If Officer Belue or another officer had identified themselves as members of law enforcement, Officer Belue reasonably may have believed that Betton’s presence while holding a firearm posed a deadly threat to the officers. Cooper , 735 F.3d at 159 ; Elliott , 99 F.3d at 644. And had Betton disobeyed a command given by the officers, such as to drop his weapon or to “come out” with his hands raised, Officer Belue reasonably may have feared for his safety upon observing Betton holding a gun at his side. See, e.g. , Sigman v. Town of Chapel Hill , 161 F.3d 782 (4th Cir. 1998) (officer was justified in using deadly force after suspect failed to obey command to stop advancing toward officer while carrying a knife). However, under our precedent, Officer Belue’s failure to employ any of these protective measures rendered his use of force unreasonable.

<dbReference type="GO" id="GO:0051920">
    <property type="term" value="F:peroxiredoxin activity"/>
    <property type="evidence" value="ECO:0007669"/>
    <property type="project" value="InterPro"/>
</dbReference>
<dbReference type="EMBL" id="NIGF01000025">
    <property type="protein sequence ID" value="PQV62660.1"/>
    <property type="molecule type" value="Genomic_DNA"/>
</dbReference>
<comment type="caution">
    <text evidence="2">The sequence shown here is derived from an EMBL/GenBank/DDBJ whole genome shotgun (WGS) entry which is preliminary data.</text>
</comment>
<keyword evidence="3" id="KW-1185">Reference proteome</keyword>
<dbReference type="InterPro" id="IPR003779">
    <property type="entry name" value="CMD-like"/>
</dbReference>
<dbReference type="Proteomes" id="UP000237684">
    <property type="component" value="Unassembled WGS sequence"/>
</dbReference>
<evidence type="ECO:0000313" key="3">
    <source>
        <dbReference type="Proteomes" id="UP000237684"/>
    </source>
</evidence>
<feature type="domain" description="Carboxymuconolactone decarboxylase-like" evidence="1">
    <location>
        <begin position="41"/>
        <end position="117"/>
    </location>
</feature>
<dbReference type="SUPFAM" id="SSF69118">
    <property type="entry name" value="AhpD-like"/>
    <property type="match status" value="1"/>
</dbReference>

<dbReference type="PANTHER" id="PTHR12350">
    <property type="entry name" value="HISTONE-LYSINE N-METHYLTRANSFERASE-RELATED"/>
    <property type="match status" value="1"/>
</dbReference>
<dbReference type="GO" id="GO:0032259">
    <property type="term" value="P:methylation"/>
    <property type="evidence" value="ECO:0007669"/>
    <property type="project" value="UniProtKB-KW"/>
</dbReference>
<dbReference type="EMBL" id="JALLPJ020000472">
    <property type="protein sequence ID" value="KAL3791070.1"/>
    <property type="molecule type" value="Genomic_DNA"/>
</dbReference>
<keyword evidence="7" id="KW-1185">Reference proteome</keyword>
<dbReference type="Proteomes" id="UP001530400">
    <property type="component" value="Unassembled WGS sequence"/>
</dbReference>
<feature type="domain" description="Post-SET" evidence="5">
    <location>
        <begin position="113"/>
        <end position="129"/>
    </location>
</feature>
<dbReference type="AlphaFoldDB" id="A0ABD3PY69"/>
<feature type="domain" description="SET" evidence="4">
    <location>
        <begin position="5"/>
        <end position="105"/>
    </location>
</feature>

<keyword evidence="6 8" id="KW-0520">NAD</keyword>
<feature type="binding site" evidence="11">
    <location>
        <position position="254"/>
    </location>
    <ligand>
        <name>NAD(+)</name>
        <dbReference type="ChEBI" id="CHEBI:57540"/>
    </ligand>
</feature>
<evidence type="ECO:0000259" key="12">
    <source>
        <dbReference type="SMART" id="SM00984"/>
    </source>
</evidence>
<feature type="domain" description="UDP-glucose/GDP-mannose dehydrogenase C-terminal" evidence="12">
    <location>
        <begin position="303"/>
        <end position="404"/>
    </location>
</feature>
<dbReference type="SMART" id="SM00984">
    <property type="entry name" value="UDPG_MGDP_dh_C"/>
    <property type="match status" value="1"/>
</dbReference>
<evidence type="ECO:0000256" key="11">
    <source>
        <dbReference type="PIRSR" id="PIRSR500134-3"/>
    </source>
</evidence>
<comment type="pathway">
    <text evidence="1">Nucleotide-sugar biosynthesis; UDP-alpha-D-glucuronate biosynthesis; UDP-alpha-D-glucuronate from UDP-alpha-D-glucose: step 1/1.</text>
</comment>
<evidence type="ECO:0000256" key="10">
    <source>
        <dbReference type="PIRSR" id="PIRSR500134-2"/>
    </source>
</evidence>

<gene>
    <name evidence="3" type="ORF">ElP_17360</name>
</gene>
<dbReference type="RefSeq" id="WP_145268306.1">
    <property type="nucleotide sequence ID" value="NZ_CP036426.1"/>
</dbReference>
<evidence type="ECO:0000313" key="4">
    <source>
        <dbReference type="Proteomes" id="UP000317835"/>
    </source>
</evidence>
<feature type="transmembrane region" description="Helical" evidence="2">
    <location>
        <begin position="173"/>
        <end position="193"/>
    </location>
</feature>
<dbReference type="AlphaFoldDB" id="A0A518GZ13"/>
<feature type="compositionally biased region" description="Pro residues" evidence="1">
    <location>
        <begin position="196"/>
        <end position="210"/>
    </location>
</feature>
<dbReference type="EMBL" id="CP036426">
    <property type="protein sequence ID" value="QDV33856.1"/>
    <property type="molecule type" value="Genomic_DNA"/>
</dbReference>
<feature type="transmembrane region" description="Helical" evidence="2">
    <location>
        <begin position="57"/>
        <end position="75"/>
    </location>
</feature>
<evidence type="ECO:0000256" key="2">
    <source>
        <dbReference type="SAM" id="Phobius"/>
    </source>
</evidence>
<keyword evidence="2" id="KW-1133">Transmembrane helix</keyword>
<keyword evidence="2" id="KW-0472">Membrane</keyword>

Brooke County Man Arrested in his Yard for Cursing – Lawsuit Incoming

Brooke County, West Virginia Sheriff’s Department deputies were called out to a neighbor’s complaint about dogs getting out of their yard. When they approached and talked to the dog’s owner, on private property, they were asked to leave. Some swear words were utilized by the dog’s owner. The cops then protect and serve the man, as shown and described in the video.

The body cam footage features Brooke County Deputy Niles Cline (not Crane, lol). The other deputy, Shane Logston’s body cam footage didn’t survive, because the “battery was dead.” The criminal charges were dismissed with prejudice through the assistance of Attorney Alex Risovich, who in turn brought the case to me. We will now seek justice through a civil lawsuit in federal court, for the violation of this man’s federally protected civil rights pursuant to 42 U.S.C. Section 1983.

Lackluster’s video on the same incident:

Analysis of Recent Police Videos with Guest LACKLUSTER